On Wednesday night, Nov. 29, music students gathered for a chamber music concert in the Carlson theatre, featuring solo instrumental music. The performances highlighted the hard work of students enrolled in music courses and private instruction at Bellevue College. The concert was lead by Dr. Brian Cobb, a Private Instruct & Theory Coordinator at BC. He also teaches composition and Jazz Combo performance. The guest performer for the evening was a music instructor at BC, Mark Wilson, who performed on the guitar.
The event showcased a variety of styles, but all of the pieces shared characteristics and techniques from classical chamber music. The program included the works of familiar composers, ranging from Bach, Beethoven, Mendelssohn and Rachmaninoff. Two students, Max Wang and Carly Worden, performed original compositions.
The “From the Chamber” concert was held because “in the past few years, there really hasn’t been an opportunity for instrumentalists [to perform] and that’s what we are trying to provide,” said Dr. Cobb.
The sunken semi-circle stage and bright lights positioned over the piano gave a dramatic effect to the performances. Students were elegantly dressed to share projects refined throughout the quarter. Anne Rendle kicked off the concert on violin, followed by a soprano soloist, Stephanie Hobart, who performed “The Little Horses” by Aaron Copland. The evening featured many classics on piano and guitar.
The concert served as an outlet to use skills learned in music classes at BC.
Just as learning a language can teach students to communicate with other cultures.
Playing music can serve the same purpose. Mark Wilson, the evening’s special guest, played songs on the guitar found all over the globe, including “Suite Caucasienne pour guitar,” “Couler Marmara.” “Aram (Homage a Aram Katchaturian)”and “Journal d’istiklal” by Laurent Boutros.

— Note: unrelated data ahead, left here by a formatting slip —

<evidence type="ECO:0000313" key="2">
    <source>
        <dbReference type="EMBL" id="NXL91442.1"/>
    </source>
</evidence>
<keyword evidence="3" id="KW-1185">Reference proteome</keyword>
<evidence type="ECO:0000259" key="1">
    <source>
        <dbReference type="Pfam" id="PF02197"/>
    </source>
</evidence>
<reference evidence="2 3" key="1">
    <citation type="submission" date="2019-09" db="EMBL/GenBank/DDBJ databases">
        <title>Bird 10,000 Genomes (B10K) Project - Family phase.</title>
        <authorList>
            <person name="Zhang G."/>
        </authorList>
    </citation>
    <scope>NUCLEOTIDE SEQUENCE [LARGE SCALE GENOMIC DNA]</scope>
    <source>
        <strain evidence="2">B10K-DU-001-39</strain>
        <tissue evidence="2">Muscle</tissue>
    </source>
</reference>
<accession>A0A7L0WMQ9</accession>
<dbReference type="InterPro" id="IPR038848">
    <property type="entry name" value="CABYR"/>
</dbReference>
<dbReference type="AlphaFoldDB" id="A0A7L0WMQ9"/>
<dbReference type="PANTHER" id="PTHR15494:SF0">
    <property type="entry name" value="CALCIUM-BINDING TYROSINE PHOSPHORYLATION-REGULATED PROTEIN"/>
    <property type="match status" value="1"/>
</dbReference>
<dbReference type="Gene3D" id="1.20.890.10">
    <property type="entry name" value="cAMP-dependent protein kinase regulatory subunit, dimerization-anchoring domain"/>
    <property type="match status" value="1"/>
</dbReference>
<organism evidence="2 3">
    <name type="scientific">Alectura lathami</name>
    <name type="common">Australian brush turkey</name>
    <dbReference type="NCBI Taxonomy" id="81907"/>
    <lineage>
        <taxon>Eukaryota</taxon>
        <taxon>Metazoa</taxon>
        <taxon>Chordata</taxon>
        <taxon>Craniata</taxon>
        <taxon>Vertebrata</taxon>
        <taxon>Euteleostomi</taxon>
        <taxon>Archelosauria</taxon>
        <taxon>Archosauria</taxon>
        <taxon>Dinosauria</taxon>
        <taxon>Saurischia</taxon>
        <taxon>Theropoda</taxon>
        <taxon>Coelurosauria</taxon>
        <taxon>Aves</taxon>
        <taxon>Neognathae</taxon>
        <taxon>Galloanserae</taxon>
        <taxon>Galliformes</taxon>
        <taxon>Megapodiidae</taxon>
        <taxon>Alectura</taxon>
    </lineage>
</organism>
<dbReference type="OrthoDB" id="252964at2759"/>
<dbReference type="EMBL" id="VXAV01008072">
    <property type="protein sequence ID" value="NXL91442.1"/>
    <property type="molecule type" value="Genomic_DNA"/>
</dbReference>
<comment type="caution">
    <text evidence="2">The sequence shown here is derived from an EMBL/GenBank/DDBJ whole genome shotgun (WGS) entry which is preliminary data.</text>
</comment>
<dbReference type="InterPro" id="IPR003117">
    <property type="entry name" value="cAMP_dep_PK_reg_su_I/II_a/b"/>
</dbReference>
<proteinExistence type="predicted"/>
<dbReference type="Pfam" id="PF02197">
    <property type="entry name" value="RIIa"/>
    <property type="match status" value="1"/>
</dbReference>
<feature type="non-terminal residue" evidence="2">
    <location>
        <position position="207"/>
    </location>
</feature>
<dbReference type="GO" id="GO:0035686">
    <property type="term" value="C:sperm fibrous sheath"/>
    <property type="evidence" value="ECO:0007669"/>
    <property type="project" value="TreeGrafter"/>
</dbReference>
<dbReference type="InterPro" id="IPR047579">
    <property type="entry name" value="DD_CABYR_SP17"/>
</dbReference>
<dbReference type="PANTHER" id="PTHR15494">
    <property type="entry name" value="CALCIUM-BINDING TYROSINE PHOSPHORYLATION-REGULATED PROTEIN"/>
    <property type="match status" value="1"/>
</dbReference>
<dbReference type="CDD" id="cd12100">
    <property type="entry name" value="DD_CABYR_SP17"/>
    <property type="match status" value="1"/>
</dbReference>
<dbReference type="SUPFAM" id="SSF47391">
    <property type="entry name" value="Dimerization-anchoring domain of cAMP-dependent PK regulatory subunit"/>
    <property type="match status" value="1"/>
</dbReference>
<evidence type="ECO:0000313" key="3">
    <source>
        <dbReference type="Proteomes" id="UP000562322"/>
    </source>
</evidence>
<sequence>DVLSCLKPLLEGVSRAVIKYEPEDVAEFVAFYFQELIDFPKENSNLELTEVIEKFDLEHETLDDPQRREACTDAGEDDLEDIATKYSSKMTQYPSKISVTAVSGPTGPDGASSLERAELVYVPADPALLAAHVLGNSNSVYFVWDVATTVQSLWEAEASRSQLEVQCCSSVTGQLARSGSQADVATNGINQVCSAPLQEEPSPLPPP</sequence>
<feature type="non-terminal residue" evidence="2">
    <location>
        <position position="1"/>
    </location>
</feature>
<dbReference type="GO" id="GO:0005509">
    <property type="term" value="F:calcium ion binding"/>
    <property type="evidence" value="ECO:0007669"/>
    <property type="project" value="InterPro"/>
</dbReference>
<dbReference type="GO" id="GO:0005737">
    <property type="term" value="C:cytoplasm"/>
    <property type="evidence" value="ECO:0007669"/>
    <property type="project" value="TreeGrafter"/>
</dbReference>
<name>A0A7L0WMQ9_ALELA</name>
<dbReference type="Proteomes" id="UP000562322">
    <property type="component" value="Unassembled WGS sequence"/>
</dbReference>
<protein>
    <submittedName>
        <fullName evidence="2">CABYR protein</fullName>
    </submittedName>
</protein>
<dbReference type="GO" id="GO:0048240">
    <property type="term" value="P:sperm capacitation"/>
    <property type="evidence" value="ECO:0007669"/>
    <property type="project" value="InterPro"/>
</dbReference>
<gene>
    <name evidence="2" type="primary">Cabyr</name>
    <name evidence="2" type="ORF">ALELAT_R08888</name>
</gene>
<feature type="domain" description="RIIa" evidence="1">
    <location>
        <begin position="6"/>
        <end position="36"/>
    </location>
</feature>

Dr. Cobb’s music composition students also were an impressive addition the concert. Max Wang shared his own composition “Fuller Abyss,” a song inspired by personal experiences. Carly Worden performed an excerpt from her self-written pirate musical, titled “Avenging the Blue.” Both pieces emanated the expertise and creativity of BC students.
Providing an opportunity for performance experience was greatly appreciated by students. “As someone who’s performed, I’ve always found it helpful to do so as much as possible. Every opportunity to play at a rehearsal helps you the next time. You become less nervous because you become used to performance anxiety and learn how to deal with it. It’s helpful to perform a lot. It makes it easier every time” said Mary Lovett, who played “Prelude in D Major op.23, No. 4” by Sergei Rachmaninoff. For instructors, concerts are also an important part of the teaching experience.
“I’d like to find more composers [at BC] to write music for all of the instrumentalists and singers. That’s what I’m passionate about,” Dr. Cobb offered in closing.
End off the fall quarter by attending the music department’s choral concert “Sounds of the Season” on Dec. 7 at 7 p.m. in the Carlson theatre. For more information about music programs at BC, visit the webpage at http://bellevuecollege.edu/artshum/music.asp